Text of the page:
We’ve looked at how to get a job if you’ve got a criminal conviction, but what about when you’ve been fired? How do you explain the abrupt termination of your employment and what should you say if the subject comes up during an interview?
“I was really honest. There’s no point not telling people because they’re going to find out, so you might as well ‘fess up,” explains Jennifer*, who was fired from her role in a local authority ten years ago. “They wanted to get rid of me anyway and unfortunately there was enough evidence to prove it [the incident] so I was fired for gross misconduct. It was a reaction afterwards of ‘Oh my God what do I do now?’” she says.
What came after were rejections, due in part to her former employers sending bad references (which they aren’t supposed to do), so Jennifer decided to temp, and during that time a temp-to-perm role came up. “When I went to interview for it I was really honest and said ‘You will find this out. I’d been in the role too long, I was bored and I did some really stupid things. Don’t hold it against me forever because I have learned from that’.”
“He thanked me for my honesty and as I walked out of that room I thought there’s no way on earth they’re ever going to give me a job, but they did!” she explains, adding “it’s about being honest and finding the person that will give you that opportunity because they are out there”.
We wish that it was that simple but, as Jennifer warns, you can’t forget about it easily. Two and a half years later she secured an interview at a big company who asked for three year’s worth of references which meant they’d discover her history. “I had a couple of months left of having to own up to it. I could’ve ignored it and not told anybody, but I didn’t. I phoned up and told them I was fired two and a half years ago”. Luckily, the HR team appreciated her honesty, thanked her and said it was fine and they weren’t worried about it.
Yet again, being open about it was the right thing to; Jennifer got the job and has been there ever since.
What do the recruiters say?
That’s how it feels from an employees point of view, but do employers really understand the impact? “Depending on the reason for the dismissal, candidates can be left feeling inadequate, or left with feelings of regret or confusion about what to do next. It’s especially worrying for people without savings,” says Nicola Mewse, Director at Hales Group. “It can change your life in an instant. However, we believe that you shouldn’t let it defeat you because the longer you wait to move on, the harder things will become for you”.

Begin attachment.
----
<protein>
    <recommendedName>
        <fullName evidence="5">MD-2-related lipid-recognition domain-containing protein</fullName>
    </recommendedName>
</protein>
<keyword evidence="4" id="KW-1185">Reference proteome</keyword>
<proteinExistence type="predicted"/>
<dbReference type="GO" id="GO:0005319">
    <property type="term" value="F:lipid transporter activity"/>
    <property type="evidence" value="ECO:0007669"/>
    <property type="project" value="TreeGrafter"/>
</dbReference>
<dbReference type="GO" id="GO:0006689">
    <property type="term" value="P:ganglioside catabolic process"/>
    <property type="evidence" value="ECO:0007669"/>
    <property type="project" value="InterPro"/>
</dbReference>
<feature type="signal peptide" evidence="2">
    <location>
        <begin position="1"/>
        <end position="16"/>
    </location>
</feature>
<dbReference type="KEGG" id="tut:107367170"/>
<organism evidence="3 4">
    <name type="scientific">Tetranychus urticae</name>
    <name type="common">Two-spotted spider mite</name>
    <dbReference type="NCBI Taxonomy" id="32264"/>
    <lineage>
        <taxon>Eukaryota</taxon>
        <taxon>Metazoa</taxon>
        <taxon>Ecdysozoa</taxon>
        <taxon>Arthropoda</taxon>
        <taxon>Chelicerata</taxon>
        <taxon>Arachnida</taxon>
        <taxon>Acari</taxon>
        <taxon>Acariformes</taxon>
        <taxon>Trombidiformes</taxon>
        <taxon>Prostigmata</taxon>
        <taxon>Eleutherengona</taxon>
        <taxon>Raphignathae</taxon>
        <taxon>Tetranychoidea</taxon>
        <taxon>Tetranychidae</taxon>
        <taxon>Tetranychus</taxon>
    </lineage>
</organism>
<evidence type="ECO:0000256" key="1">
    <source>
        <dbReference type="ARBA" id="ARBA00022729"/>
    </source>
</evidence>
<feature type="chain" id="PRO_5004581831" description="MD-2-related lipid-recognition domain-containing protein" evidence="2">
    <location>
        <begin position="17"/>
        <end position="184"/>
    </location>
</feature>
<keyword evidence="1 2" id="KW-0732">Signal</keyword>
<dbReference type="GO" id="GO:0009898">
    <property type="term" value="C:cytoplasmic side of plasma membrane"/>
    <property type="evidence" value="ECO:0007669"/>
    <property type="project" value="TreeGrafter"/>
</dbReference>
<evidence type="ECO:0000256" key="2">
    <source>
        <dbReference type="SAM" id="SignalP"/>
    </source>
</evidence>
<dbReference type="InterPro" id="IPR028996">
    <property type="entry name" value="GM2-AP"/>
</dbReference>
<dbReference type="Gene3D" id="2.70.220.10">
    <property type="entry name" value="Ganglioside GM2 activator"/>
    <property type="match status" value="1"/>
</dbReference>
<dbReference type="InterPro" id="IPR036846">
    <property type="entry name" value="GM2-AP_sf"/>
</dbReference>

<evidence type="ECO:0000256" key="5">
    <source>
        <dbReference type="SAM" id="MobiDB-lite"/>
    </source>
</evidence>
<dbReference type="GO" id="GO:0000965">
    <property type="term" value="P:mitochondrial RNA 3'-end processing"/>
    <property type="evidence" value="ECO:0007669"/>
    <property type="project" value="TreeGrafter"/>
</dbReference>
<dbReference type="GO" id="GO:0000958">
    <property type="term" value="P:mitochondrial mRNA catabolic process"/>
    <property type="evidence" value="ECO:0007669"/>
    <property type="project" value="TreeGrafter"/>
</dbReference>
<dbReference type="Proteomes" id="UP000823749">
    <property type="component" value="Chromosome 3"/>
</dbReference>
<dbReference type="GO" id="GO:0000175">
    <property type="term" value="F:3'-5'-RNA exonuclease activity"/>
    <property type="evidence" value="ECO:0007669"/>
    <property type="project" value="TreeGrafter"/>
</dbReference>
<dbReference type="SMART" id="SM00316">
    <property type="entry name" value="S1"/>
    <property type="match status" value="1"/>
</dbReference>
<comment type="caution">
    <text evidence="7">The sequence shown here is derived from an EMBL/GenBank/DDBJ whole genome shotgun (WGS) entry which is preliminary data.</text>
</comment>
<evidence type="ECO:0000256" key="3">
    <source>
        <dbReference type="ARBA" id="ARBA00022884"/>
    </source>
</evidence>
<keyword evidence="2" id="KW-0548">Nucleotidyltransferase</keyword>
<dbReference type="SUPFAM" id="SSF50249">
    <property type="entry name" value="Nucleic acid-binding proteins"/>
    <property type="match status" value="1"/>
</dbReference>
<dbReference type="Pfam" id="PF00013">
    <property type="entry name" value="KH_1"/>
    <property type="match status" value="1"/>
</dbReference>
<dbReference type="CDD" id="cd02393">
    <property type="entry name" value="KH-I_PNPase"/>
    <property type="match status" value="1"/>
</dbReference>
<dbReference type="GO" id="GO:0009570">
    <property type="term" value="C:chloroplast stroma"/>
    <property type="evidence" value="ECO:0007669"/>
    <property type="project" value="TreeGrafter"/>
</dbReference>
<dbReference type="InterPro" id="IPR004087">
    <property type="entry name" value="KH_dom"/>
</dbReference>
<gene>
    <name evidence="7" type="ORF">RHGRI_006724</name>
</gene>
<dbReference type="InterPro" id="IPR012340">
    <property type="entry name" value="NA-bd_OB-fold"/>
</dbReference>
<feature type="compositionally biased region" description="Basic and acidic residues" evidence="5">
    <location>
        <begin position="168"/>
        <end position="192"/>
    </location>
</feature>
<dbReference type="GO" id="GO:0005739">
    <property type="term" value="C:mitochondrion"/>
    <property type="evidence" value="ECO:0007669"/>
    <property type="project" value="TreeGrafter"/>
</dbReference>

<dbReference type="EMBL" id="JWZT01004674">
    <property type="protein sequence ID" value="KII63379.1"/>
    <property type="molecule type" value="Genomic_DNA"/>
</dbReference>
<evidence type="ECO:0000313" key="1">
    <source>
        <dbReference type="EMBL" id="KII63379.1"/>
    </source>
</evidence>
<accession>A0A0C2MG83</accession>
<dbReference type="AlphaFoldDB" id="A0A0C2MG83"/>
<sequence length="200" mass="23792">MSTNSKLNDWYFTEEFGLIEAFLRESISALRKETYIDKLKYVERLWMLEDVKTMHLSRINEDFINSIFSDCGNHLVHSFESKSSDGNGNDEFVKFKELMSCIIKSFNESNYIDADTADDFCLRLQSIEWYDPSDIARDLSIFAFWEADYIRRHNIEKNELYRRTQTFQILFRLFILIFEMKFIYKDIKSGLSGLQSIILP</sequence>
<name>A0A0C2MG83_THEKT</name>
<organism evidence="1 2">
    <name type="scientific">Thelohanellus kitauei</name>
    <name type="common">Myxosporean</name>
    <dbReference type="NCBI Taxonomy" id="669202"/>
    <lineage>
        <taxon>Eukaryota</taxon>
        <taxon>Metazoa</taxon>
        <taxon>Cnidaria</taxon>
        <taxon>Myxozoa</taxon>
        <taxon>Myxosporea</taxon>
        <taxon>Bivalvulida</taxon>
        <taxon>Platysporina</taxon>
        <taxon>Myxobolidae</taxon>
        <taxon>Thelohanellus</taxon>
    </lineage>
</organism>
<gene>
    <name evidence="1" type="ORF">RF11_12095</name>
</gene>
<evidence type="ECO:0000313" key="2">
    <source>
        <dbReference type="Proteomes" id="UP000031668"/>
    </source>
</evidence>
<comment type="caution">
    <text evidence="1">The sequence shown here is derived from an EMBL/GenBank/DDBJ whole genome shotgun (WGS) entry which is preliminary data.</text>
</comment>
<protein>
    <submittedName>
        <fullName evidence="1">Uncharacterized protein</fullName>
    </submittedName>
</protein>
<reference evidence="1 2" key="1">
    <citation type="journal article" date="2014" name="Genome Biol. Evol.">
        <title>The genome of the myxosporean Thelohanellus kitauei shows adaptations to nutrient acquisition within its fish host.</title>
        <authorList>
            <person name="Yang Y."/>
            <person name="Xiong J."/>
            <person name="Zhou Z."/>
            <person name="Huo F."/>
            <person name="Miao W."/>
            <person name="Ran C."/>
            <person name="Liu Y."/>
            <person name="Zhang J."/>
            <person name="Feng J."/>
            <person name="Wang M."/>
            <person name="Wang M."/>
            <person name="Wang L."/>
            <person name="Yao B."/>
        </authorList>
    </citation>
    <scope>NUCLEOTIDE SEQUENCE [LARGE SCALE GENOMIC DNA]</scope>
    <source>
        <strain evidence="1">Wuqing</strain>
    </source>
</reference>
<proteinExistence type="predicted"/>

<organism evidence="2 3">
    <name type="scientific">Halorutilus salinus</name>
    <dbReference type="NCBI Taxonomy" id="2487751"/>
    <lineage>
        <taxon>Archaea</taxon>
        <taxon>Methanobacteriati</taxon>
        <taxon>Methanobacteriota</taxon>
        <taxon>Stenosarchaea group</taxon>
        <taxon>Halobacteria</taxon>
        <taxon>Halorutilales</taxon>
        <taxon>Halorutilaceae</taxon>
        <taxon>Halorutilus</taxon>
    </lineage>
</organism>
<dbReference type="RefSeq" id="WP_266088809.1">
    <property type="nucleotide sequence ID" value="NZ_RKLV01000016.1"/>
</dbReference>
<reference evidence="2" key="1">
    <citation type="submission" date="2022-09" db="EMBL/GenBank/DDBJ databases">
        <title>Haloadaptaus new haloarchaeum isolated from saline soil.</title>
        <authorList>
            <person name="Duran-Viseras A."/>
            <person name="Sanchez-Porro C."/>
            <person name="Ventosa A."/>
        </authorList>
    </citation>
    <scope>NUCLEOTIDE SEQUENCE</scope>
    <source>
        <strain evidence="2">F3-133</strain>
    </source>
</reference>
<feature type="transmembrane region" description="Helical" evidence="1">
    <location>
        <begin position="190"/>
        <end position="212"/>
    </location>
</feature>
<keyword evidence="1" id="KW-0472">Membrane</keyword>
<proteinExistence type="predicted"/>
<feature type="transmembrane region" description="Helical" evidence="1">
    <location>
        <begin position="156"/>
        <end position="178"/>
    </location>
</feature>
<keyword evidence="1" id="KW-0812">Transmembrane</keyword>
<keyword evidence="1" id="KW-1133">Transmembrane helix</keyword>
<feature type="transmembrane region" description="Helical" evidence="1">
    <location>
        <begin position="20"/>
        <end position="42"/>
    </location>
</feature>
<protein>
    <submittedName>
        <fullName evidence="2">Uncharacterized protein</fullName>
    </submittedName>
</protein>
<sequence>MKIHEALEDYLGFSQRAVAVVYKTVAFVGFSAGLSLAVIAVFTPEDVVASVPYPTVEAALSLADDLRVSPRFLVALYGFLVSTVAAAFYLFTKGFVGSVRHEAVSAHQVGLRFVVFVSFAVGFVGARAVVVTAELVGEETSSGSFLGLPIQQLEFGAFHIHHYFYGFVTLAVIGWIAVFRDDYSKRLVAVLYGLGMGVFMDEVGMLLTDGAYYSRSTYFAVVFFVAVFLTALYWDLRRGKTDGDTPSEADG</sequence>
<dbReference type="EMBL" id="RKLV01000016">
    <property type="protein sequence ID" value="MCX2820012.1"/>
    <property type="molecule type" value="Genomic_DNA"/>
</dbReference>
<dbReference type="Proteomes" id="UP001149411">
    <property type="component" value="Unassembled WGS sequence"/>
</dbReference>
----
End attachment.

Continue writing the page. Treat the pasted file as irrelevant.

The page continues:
Jennifer was lucky, as from the day she was let go to the day she started a new job was 6 weeks. But what if it’s been months and the gaps on your CV are growing? Be honest, advises Nicola, but look at areas that you’d be happy to talk about. “You are likely to have other, more positive things to talk about or other people who would happily give you a reference. Play to your strengths”.
Still not sure? “Fill the gaps with other activities, such as voluntary work, or hobbies which involve working in a team. These can help build your character and provide a talking point to make you seem like a better candidate,” says Nicola.
How should you disclose it?
Right, so you know how to fill your CV gaps and that honesty is always the best policy, but how should you explain your firing if you’re asked? There are two things to remember here 1) be respectful when talking about your previous employers, and 2) prove that you’ve learned from your mistakes.
“Most interviewers will ask you about your previous roles, so be prepared to calmly broach the subject in a way that is respectful to your previous employer where possible, as well as diplomatic. You also don’t want to seem like a difficult employee by being overly negative about your last job or the reasons you left – however difficult that may be. Many employers appreciate honesty and maturity, and if you can demonstrate how you’ve learned from previous mistakes, that could turn a bad situation into a positive,” explains Nicola.
If you’ve been fired and are struggling to get a job because of, take Jennifer’s advise and start temping: “It gives you a chance to find out exactly what you enjoy, a bit like changing jobs.” And, she says, try and see the silver lining: “The biggest thing is not to be ashamed of it as there’s no point. It happened, just turn it into something. I look at it now as they did me a favour even if I didn’t realise it at the time. I was stuck in a job I’d been in for over two years and hated, so although I ended up with a horrible mark on my record, I am much better off now knowing that otherwise I’d have just sat there and carried on with it.”
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